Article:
Artificial intelligence is now capable of defeating fighter pilots in aerial combat

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Artificial intelligence (AI) is continuing to advance and has now defeated a human fighter pilot in a virtual combat simulation.

This result was achieved in the US Army’s AlphaDogfight competition, which aimed to demonstrate the feasibility of developing autonomous agents capable of defeating enemy aircraft in aerial combat.

Eight teams participated in a series of tests and in the final last Thursday, Heron Systems was declared the winner after two days of aerial combat using only nose-mounted guns.

Heron Systems then faced a human fighter pilot seated in a simulator and wearing a virtual reality headset, winning five rounds to zero.

The artificial intelligence also demonstrated its effectiveness in deep reinforcement learning, where algorithms can repeatedly test a task in a virtual environment until they develop an understanding.

Lockheed Martin’s Vice President of Artificial Intelligence, Matt Tarascio, and their Chief AI Architect, Lee Ritholtz, explained that teaching an algorithm to perform well in aerial combat is very different from teaching it to “fly”.

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The software starts with a complete lack of understanding, even of the most basic flying tasks, which puts it at a disadvantage compared to any human at first.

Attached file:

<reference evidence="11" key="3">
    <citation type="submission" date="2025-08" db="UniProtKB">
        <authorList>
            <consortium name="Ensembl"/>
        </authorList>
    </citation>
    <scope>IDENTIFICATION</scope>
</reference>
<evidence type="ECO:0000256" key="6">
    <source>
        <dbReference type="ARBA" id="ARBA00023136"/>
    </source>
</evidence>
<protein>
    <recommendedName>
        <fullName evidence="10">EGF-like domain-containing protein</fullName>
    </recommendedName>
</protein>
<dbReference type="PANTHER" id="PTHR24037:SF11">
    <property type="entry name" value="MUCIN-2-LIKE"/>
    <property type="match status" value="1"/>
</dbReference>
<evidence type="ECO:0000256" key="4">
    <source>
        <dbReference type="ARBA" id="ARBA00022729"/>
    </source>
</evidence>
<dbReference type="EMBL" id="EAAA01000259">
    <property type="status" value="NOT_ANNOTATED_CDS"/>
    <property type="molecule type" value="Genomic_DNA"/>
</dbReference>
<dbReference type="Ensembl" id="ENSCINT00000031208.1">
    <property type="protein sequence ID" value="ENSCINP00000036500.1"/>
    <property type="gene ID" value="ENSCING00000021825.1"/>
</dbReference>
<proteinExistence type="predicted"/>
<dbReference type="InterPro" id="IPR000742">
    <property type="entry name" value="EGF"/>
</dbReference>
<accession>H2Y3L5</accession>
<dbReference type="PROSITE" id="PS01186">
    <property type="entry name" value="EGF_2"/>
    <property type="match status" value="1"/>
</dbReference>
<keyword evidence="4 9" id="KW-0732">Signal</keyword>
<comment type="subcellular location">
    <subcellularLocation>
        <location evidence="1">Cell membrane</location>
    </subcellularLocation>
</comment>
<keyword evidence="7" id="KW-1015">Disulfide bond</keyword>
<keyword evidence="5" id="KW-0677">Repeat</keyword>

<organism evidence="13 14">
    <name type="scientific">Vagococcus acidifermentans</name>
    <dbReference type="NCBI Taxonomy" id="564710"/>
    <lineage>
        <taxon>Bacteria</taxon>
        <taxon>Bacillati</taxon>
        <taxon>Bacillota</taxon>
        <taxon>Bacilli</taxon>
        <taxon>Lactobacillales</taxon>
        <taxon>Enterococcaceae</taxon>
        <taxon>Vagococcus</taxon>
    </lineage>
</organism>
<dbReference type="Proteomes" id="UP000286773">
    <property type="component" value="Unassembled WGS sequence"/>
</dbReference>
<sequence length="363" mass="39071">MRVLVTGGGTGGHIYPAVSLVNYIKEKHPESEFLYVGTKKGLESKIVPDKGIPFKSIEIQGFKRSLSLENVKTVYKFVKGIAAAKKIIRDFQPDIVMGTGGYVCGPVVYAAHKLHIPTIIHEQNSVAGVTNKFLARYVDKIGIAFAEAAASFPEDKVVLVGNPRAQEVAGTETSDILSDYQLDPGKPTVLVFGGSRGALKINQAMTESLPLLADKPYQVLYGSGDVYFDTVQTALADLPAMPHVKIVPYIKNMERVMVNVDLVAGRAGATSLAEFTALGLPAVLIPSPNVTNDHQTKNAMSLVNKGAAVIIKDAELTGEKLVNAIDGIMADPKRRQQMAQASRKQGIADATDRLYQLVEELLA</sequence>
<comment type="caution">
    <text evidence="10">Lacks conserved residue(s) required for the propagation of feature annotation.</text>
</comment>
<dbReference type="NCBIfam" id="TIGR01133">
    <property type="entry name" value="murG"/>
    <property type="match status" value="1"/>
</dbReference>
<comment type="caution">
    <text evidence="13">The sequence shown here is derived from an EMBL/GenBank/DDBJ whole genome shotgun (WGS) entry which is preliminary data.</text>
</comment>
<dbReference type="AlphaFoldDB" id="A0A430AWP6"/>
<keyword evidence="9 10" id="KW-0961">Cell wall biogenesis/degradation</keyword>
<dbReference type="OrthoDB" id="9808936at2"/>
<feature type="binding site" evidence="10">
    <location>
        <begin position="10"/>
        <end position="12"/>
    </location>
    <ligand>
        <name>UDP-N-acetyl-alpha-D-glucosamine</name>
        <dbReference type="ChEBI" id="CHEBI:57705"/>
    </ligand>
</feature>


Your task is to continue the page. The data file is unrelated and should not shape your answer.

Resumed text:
However, this aerial combat system doesn’t require a lot of processing power and can run on a chip similar to the NVIDIA Tegra. It’s worth noting that this isn’t the first time that AI has fought against a human fighter pilot in a competition.

In 2016, a demonstration showed that an AI agent named Alpha could beat an experienced human combat flight instructor.

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The DARPA simulation was possibly more significant, as it pitted a variety of AI agents against each other and then against a human in a highly structured framework. This demonstrates that AI is continuing to advance and its use in different fields is becoming increasingly effective.

Julio Del Angel
Julio Del Angel

Information about courses, scholarships, programs, tutorials, whatever I find.

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